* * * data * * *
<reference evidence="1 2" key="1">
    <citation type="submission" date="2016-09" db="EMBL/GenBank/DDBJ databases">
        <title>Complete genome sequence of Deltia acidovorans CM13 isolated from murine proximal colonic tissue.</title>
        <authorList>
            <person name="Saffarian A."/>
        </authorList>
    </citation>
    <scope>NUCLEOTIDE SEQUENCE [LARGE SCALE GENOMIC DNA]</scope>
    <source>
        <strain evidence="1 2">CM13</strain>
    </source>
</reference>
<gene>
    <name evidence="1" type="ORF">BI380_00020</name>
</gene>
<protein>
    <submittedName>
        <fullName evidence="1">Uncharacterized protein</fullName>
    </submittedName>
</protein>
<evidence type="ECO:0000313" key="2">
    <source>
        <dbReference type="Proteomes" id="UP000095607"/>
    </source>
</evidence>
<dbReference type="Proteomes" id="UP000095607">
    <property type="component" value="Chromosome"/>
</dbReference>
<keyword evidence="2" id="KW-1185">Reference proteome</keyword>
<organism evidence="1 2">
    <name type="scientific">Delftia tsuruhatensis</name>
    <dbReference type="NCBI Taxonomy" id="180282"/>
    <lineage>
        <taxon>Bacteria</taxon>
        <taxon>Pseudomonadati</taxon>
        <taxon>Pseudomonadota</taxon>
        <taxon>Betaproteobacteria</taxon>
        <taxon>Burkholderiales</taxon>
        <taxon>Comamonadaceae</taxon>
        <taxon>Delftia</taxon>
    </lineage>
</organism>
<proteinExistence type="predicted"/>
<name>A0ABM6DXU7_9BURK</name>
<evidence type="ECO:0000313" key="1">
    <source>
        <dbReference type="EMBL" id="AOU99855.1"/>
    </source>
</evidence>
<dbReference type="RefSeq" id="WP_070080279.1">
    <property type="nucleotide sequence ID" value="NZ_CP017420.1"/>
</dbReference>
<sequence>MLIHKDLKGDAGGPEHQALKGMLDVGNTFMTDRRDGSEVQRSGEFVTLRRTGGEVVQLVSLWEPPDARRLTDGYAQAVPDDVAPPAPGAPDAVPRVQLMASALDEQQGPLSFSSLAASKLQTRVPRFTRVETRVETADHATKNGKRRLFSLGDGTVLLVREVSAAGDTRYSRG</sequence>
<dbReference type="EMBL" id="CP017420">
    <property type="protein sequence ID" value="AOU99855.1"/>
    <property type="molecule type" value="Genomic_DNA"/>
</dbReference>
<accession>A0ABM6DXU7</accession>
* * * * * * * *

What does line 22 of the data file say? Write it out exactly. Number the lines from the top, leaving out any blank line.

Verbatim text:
    <source>